How to retain young professional talent
How can companies recruit and retain young professional talent? The great resignation is a huge problem and we have thoughts!
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How to retain young professional talent

“How do I keep my young employees from leaving the company so quickly?” If you’re a business owner asking yourself about retention tactics in 2022, you’re not alone. In order to answer that question, however, we’ll need to do a quick recap on the state of the young employment market right now.  

With millennials rapidly graduating into home-owning adults with stable careers and life trajectories, a new generation — Gen Z, as most people call them — have taken over as the nation’s fastest-growing young talent market. Much like their millennial counterparts, Gen Z young professionals are known for their quickness to change jobs, citing better career opportunities, greater pay, advancement opportunities and a more compatible work environment as primary reasons for leaving. 

Some organization owners are saying this revolving-door employment culture is the way of the future, but that doesn’t necessarily have to be true. After all, Gen Z workers do want to work somewhere, and if the criteria for a positive work environment are met, there’s no reason to worry about younger workers up and leaving the business you’ve worked so hard to grow. 

What’s more, there’s major benefits to keeping young professionals around. Constantly having to hire new talent takes time, effort and ample resources — and even if you’ve found someone to replace your previous employee, there’s no guarantee they’ll be a great fit for the job.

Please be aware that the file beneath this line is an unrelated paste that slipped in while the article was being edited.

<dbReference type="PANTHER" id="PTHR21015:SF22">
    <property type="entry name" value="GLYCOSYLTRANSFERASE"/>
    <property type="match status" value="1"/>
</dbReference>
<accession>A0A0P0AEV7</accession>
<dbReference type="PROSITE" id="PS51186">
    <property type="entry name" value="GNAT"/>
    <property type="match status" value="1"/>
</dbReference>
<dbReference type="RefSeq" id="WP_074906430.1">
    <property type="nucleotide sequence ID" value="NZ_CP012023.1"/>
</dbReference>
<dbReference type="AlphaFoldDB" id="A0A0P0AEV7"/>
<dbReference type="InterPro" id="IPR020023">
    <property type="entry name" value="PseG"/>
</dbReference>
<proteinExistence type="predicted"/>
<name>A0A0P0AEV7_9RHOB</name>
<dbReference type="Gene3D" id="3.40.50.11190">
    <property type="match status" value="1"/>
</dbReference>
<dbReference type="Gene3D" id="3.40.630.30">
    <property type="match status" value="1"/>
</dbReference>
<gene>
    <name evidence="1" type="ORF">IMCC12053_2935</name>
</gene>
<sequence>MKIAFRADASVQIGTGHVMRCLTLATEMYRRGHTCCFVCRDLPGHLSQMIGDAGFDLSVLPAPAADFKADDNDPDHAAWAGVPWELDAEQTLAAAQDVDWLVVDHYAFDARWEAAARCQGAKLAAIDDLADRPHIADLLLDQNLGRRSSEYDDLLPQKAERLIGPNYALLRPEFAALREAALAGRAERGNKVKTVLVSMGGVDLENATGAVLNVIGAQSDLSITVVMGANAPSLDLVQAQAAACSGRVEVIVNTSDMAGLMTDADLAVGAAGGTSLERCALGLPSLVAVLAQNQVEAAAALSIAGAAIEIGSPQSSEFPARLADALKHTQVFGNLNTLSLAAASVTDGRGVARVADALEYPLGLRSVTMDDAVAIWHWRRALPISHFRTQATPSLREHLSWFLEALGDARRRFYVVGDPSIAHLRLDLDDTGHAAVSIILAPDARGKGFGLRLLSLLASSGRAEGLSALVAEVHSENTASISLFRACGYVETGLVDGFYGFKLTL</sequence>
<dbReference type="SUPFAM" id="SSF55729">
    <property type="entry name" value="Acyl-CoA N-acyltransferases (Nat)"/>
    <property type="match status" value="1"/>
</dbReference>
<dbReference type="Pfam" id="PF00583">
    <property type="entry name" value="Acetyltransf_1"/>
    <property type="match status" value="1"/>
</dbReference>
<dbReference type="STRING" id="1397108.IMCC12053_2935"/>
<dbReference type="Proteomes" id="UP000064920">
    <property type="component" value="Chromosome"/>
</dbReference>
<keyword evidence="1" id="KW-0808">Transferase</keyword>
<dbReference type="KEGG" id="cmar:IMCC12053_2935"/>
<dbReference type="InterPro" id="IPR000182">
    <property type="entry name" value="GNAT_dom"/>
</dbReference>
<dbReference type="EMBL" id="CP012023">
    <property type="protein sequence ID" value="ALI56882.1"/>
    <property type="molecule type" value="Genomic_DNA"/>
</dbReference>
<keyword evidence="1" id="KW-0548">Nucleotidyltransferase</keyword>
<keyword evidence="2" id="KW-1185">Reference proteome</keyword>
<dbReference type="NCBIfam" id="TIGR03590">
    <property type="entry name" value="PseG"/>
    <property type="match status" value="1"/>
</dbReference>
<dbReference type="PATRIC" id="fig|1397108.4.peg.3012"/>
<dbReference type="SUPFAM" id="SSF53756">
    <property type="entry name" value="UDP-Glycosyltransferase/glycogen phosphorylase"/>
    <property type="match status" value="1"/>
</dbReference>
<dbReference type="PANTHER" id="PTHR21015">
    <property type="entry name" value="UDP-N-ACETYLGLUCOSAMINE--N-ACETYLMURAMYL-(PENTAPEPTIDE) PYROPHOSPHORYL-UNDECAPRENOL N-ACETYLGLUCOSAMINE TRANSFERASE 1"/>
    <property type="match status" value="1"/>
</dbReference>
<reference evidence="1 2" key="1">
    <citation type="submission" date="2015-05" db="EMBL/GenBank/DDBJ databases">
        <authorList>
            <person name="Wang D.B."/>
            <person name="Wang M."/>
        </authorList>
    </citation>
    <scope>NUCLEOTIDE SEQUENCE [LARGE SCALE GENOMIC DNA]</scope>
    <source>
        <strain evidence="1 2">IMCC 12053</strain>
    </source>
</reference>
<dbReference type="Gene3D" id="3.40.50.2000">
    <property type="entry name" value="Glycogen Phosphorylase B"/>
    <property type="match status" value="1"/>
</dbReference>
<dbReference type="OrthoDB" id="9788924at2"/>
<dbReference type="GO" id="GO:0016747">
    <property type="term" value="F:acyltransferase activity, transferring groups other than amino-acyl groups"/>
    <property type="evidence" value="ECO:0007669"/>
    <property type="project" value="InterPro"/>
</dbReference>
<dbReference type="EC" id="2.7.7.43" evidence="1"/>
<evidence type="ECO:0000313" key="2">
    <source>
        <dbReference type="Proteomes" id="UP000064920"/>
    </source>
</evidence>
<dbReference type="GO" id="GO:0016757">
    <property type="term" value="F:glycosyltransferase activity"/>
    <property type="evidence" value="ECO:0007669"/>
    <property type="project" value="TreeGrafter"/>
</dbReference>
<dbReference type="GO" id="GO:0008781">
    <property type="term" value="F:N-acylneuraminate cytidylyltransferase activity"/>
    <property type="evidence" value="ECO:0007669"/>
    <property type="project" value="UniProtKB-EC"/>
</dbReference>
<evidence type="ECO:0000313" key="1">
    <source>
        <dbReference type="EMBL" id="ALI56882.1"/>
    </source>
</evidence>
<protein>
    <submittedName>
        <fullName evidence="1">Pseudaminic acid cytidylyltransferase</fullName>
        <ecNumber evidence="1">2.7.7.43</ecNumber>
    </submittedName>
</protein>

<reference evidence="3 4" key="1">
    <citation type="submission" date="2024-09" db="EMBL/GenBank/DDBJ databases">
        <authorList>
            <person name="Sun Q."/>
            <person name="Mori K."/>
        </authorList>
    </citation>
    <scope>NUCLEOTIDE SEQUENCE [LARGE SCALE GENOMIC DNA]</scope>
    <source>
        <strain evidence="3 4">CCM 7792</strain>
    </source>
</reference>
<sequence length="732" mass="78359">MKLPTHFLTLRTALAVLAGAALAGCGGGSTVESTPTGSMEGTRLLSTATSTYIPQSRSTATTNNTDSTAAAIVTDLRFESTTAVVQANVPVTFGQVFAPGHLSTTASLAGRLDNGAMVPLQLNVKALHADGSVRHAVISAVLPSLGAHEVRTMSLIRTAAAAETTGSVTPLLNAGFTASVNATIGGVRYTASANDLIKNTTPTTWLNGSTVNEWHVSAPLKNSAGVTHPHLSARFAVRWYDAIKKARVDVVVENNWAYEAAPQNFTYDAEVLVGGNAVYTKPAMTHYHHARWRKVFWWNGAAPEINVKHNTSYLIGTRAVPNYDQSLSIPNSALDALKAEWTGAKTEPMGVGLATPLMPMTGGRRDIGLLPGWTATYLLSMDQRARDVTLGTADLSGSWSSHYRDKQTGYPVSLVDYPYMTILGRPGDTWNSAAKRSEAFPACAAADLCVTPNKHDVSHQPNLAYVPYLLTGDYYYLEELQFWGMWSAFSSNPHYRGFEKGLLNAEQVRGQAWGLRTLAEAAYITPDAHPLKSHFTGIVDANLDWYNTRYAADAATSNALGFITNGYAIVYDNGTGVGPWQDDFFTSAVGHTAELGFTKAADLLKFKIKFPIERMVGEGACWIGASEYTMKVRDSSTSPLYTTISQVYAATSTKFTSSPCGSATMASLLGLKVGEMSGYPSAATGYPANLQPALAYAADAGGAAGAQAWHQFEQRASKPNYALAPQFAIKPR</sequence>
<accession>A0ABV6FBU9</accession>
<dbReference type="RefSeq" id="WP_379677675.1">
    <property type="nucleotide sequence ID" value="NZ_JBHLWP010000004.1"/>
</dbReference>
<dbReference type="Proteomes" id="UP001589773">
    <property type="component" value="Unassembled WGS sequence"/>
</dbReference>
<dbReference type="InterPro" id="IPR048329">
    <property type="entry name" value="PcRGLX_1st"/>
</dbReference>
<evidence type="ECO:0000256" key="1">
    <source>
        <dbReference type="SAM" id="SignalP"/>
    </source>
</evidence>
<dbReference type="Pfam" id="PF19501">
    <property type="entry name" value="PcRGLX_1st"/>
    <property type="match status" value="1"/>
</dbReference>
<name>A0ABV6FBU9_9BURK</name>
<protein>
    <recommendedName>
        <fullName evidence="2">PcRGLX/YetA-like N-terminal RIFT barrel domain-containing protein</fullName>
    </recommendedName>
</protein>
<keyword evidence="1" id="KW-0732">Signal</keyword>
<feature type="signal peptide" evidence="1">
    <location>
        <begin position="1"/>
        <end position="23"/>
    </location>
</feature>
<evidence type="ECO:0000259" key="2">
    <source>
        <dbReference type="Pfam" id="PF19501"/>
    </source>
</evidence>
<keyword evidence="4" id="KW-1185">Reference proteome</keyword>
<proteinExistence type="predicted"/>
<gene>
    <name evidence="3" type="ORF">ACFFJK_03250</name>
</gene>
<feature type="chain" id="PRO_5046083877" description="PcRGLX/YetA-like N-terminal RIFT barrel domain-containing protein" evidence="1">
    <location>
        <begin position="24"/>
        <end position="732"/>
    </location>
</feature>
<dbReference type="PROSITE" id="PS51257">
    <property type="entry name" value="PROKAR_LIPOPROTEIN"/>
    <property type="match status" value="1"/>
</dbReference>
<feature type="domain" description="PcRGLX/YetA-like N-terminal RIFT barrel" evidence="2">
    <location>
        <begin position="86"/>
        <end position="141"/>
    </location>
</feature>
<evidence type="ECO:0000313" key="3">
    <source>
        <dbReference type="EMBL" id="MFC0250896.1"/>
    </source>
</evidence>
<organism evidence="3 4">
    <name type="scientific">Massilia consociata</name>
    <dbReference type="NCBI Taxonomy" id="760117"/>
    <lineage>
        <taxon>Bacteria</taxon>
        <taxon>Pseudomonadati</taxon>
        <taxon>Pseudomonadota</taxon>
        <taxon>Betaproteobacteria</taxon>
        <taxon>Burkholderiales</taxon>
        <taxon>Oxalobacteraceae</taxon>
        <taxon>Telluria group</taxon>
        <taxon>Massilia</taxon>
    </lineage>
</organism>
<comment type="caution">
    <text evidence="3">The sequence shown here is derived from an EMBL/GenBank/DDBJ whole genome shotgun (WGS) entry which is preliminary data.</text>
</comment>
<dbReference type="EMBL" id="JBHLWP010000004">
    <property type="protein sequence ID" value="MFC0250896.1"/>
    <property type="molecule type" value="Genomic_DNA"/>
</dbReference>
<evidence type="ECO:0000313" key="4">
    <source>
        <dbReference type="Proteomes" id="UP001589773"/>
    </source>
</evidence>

On top of that, young professionals are full of new, exciting ideas. They’re far more in-tune with the current cultural market than older employees, and have a greater understanding of technology, social media and other of-the-moment inventions. That’s good news for any business trying to stay with the times, and it’s all the more reason to work hard to keep your young employees from leaving.  

If you’re interested in keeping your young professionals on the company payroll, here’s some retention tactics to try. 

Adopt a more flexible work schedule 

If you’ve spent any amount of time on the internet looking up “Gen Z trends,” this one has probably come up before: young workers are crazy about flexible work schedules. And why shouldn’t they be? With major workforce changes resulting from the COVID-19 pandemic, it’s become clear that many large-scale businesses can operate just fine on a non 9-to-5 schedule. 

That’s helpful for young professionals, who value free time and are more conscious of “burnout culture” than any previous generation. Gen Z workers want to spend more time with friends and family, and they also want a job that allows them to travel and explore their surroundings while still earning an income.

One thing to note: while many business blogs will say young professionals want a greater “work-life balance,” we’d actually argue the opposite. From our experience, young workers don’t want a balanced life, because balance is… well, boring. Instead of a balanced or “less intense” approach to the job, young employees still want to work hard, perform at a high level and feel extremely valuable at their jobs. It’s just that they also want to play hard and feel extremely valuable while off the job, too.